Is a life ever unworthy of life?

Remembering the autocracies of war on Pearl Harbor Day … The other day, I upgraded my “something-something Samsung” to an iPhone 6Plus. It took about an hour for the transformation to be processed and completed — an hour wasted, or so I thought. During that time, I stood next to an older gentleman who was also upgrading his phone.

We exchanged hellos and I watched as he explained to the young man behind the counter what he wanted. I noticed his stoop. His higher than necessary trousers. His ironed shirt. His perfectly combed thinning silver hair. His yellowed teeth. And his smile when he spoke. And I thought how interesting it was that this man who had to be in his eighties was here for an iPhone when I can’t even get my sixty year old father to use a flip phone. I wondered if he had worked in technology his whole life.


And then.I overheard him ask the young man behind the counter.

“Do you know who Dr. Mengele was?”
Sadly, the young man did not. But I knew. I knew who the Dr. of Death was. Of course I knew.
The man doing the asking shook his head slightly and caught my eye. And then, as if some unspoken understanding had transpired between us, he reached into his pocket, took an ID card from his wallet and handed it to me. I turned it from front to back and felt a surge of sickness churn in my gut when I saw the swastika next to a picture of a young Army Corporal — one of ours. Instantly I understood. It was his POW card from Nazi Germany.
He introduced himself and said he was on his way to his regiment’s reunion. He then went on to tell me how they had liberated more captives from the camps than any other battalion during World War II … and then he mentioned Dr. Mengele again. And he spoke of a woman he knew, Eva Kor, and said,
“She’s one of the surviving twins.”
He told me that she lived a mere hour away from Indianapolis. He said I should visit her sometime. And then, just as casually as our conversation had begun, it ended. He took his new phone, left the store, drove away and I stood dumbfounded by what had just taken place.
Later, at home, on my iPhone, I Googled his name. Googled Eva Kor. Googled all sorts of topics related to the War, POW’s, Dr. Mengele … and I saw pictures of the man I had met earlier, of Ms. Kor, of her murdered twin, and dozens of young children that were led into Hell by the evil Mengele.  And I discovered the poster above with the translated caption, “60,000  Reichmarks is what this person suffering from a hereditary disease costs the People’s community during his lifetime. Comrade, that is your money too.”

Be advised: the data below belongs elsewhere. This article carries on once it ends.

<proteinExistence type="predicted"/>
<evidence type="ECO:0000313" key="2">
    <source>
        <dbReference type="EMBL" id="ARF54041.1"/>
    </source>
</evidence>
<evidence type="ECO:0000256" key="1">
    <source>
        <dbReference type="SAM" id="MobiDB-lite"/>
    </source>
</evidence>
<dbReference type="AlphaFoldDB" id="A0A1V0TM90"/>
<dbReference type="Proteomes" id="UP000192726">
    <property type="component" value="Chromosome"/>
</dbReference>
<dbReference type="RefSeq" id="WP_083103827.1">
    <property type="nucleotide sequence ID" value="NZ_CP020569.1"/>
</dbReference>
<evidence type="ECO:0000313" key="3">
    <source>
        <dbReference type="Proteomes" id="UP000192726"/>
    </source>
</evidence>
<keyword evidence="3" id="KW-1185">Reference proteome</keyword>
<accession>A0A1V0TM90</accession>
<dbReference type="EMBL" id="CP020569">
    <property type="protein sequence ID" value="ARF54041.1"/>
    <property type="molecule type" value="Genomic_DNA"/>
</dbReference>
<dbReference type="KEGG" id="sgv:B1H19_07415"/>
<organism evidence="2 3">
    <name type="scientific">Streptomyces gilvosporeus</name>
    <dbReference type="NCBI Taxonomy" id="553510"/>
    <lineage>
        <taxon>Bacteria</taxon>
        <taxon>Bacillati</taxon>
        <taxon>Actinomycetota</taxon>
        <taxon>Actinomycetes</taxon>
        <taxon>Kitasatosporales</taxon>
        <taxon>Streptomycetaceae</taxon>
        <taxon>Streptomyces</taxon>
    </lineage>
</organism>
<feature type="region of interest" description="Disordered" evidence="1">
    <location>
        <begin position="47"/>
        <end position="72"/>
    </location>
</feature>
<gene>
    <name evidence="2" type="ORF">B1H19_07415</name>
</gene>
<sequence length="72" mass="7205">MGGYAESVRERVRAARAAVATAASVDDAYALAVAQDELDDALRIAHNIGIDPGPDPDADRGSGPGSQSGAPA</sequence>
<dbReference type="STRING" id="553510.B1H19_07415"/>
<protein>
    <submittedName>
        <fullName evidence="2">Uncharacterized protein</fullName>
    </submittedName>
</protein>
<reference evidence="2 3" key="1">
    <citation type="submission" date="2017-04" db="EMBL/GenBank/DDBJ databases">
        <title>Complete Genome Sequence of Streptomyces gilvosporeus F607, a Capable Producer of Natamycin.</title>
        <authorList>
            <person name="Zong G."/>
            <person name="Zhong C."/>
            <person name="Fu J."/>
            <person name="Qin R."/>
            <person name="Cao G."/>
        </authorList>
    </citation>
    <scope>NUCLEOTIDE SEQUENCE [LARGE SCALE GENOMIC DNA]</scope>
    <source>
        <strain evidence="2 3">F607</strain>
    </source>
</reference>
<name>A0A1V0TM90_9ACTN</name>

SEPTEMBER 1, 1938. Adolf Hitler signed an order to begin the systematic euthanasia of mentally ill and disabled people and had those posters strung throughout Germany. When I read things like this I am sickened by the images my brain conjures and by the knowledge that mankind can be so ruthless.  But when I meet people like the man I did earlier, I am thankful that they are here and that they serve as a constant reminder that the visions in my mind are not merely likenesses but that they are real. That this was all real.
That hell in its worst reference has existed here on Earth.
And that, unfortunately, is something we should all be more cognoscente of. So next time you are in an Apple store or The Piggly Wiggly, remember that those around you are part of this human race for a reason … and that maybe, just maybe, one of them has a history so profound that you would instantly want to thank God for every breath you have.


  1. I don't know what to say, except “Wow.” You just never know who may be standing in line next to you.

    Thanks for visiting my blog on Friday :) It's always nice to meet new friends.

  2. This post gave me goosebumps – literally – as I read it! I am never amazed at what goes on in our everyday lives usually, but this is truly great. You are actually quite lucky to have gotten a minute of this man's time. I can only imagine the stories he could tell. To think – some people think that Hitler's killings didn't take place. Unbelievable.

    New follower!


  3. Wow, this is great. When I started reading, I thought you were going to be writing about phones and I expected to finish up with i-phone envy!

    Just as you say here, everyone has a story to their lives and some have some amazingly touching ones. Thank you for sharing this. I found it really moving.

  4. Wow…goosebumps. What an awesome story to share. This and many other historical events should serve as a constant reminder of where we have been and where we never want to go again.

    Thank you for following, I am your newest GFC follower!

  5. How interesting it is that your and Mr. Swift's paths crossed, Shauna! And it seems he was meant to inspire you by his experiences. Thank you for sharing such wonderful encounter with a living testimony of what happened many years ago. :-)

    P.S. I enjoyed reading your post. :-)

  6. what a very cool story. Made me smile for you taking a moment to realize. We never know who we'll meet.

    I'm following you back…sorry it took me a few days to get here, but Im sure glad I did :)

  7. Thanks for sharing your inspirational connection Shauna.

    There are so many opportunities to learn from others around us. One of the posts that I am most proud of was in a chance encounter with a bus driver that led to a friendship–it took me awhile to uncover that many years ago she played professional women's baseball as was depicted in the movie “A League of Their Own.”

  8. wow, what a story. I grew up in Germany and of course, the concentration camps were all around. History should never repeat itself and so sad for all those that had to go through that

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